Additionally, while we emphasized the initial importance of nominations we still looked at those nominees who were not as "popular" to see if any merited semi-final status and each of the leading nominees were scrutinized by our Judging panel of B2B professionals, and we stand behind the Winners and Runner Ups.
At this point, we are happy to give a w00t! to these B2Bers because their efforts helped virally spread the word about the B2BTOTY Program, and that helps us make this community more inclusive. It was clear that they had enthusiasm and so did the other Twitterers that kept on nominating them or retweeting them. Because of folks like them, we can count on the Program being remembered and looked forward to by more B2Bers in the future:
This was a great year for nominations, and the judges had their hands full with the great B2BTOTY nominees. They looked at several factors to determine the winner in each category, including the content of their tweets, the types of followers they have and others that they follow, and metrics from some leading Twitter analytics applications.
Some nominees were nominated into a category that may not have been optimal so we tweaked a few to make a more level playing ground within each category; that was minimal.
And while the main part of the program is over, we encourage you to participate for the remainder of the year in our blog, which focuses on the B2B use of Twitter.
Without further ado, here are the B2BTOTY Winners and Runner Ups in each category for 2010:
National/International B2B Manufacturer
Runner Ups: @JuniperNetworks, @KronesAG
National/International B2B Services Company
Runner Ups: @GrowSocially, @AGSalesworks
B2B Small/Medium Size Business (SMB)
Winner: @StephanieTilton (Ten Ton Marketing)
Runner Ups: @GTKSolutions, @Sisarina
Business to Government/Government to Business (B2G) Organization
Runner Ups: @PositivelyMN, @GovTwit
Winner: @MJShores (UCLA Anderson School of Management)
Runner Ups: @SmithSchool, @KU_Business
B2B Trade/Professional Association
Runner Ups: @smcdc, @smckc
Runner Ups: @juntajoe, @btobmagazine
B2B Business Journalists
Runner Ups: @robpegoraro, @Pogue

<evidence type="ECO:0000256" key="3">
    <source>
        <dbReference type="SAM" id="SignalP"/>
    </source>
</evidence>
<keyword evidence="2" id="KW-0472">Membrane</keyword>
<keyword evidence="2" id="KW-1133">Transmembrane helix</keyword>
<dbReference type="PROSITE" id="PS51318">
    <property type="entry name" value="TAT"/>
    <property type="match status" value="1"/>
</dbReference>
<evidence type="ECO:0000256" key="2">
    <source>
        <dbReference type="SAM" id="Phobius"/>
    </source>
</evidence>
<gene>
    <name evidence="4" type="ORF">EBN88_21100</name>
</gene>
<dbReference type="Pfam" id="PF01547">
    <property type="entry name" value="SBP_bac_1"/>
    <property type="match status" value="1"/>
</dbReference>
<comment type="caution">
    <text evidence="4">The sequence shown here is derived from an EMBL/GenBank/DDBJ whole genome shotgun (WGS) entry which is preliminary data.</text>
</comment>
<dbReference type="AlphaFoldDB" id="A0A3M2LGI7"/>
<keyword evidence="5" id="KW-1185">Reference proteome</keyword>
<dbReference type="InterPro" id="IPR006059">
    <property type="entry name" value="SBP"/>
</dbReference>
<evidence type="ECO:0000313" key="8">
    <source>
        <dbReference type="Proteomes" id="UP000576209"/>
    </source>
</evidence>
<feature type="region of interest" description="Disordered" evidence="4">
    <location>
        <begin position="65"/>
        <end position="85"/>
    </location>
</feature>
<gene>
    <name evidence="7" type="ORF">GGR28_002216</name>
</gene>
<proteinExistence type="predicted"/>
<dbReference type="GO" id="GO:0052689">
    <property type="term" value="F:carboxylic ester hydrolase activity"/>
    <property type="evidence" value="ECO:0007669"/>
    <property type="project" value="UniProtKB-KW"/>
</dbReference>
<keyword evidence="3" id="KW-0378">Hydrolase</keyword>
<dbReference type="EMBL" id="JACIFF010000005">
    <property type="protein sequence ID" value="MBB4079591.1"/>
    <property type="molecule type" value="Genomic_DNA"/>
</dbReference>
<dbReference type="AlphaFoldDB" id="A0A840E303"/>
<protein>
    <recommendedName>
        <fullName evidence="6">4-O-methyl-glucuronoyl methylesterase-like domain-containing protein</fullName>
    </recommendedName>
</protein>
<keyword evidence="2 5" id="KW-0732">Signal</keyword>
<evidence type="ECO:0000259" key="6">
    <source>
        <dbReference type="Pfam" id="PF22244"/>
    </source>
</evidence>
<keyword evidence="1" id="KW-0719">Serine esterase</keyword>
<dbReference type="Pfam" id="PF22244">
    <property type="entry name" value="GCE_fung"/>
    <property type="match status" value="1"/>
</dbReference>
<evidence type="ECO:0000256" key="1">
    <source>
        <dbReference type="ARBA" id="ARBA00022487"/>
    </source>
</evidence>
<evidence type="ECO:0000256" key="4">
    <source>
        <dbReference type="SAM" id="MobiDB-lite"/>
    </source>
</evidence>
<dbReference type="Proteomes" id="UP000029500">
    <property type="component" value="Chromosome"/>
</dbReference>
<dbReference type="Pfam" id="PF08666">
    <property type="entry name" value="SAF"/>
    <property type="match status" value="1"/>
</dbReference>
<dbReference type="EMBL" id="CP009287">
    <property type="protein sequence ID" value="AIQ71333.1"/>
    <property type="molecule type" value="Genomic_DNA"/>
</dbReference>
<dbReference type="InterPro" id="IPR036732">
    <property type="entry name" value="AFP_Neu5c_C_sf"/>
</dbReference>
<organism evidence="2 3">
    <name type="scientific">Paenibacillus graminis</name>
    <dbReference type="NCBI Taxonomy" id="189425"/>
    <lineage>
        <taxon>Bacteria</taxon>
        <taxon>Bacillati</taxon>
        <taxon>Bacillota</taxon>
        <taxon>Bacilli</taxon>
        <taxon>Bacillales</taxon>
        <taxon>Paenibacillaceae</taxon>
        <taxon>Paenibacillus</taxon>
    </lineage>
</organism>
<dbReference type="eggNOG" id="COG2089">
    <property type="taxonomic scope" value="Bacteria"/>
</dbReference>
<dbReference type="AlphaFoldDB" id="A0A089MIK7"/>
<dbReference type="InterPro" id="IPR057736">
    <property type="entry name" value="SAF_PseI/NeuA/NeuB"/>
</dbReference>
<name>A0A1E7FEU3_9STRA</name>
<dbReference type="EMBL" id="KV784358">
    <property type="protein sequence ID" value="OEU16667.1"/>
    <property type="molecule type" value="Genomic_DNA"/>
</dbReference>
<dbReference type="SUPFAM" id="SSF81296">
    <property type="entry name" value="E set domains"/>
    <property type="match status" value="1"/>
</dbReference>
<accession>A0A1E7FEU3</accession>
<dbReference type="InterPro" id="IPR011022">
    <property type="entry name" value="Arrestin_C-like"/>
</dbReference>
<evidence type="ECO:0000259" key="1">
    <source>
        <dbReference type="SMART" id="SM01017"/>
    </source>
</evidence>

B2B "Boss Tweet" Personality
Runner Ups: @johnfoleyjr, @Joani_BNI
B2B Twitter Application
Runner Ups: @TweetDeck @cotweet
CONGRATULATIONS TO ALL!
The nominations are finally in for the 2010 B2B Twitterer of the Year (B2BTOTY) Awards, honoring the most active and influential Twitter users in the world of B2B marketing. The names of more than 350 businesses and individuals were submitted this year, across 10 categories.
Here is the full list of finalists:
National/International B2B Manufacturer
National/International B2B Services Companies
B2B Business Schools
B2B Trade Association
B2B Business Journalists
B2B “Boss Tweet” Personality
B2B Twitter App
Winners will be announced in early February 2011, but check back here for updates.
Andrew Spoeth @andrewspoeth
Sr. Marketing Manager at Marketo. Interested in B2B marketing, social media, PR and technology. Moderator for #B2Bchat
We're in the process of selecting our semi-finalists. Part of the qualification process includes answers a set of questions for the judges to review. Each nominee has a sub-page in this website where you can see what they were asked and how they answered.
However, some nominees as of today haven't answered the questions and we want to give them a couple more days to get to them. While they may have attracted a good number of votes from their followers, if they fail to answer the questions, we will pass them over for a nominee that has the next highest number of votes.
So if you voted for a nominee that hasn't answered the questions, let them know ASAP to address them.
We also want to get some feedback as to the categories, the navigation of our website, and anything else that can improve the program - you're the B2B Community, and we'd like to hear from you!
This past Friday was the deadline for nominating and voting for the 2010 B2B Twitterer of the Year Awards. I am extremely pleased to say that the since our start in September, the votes which were trickling in soon became a deluge, especially in the last two weeks.
With new categories this year adding up to a total of 10, we really have made a positive statement about the growing use of Twitter by organizations that are primarily Business-to-Business.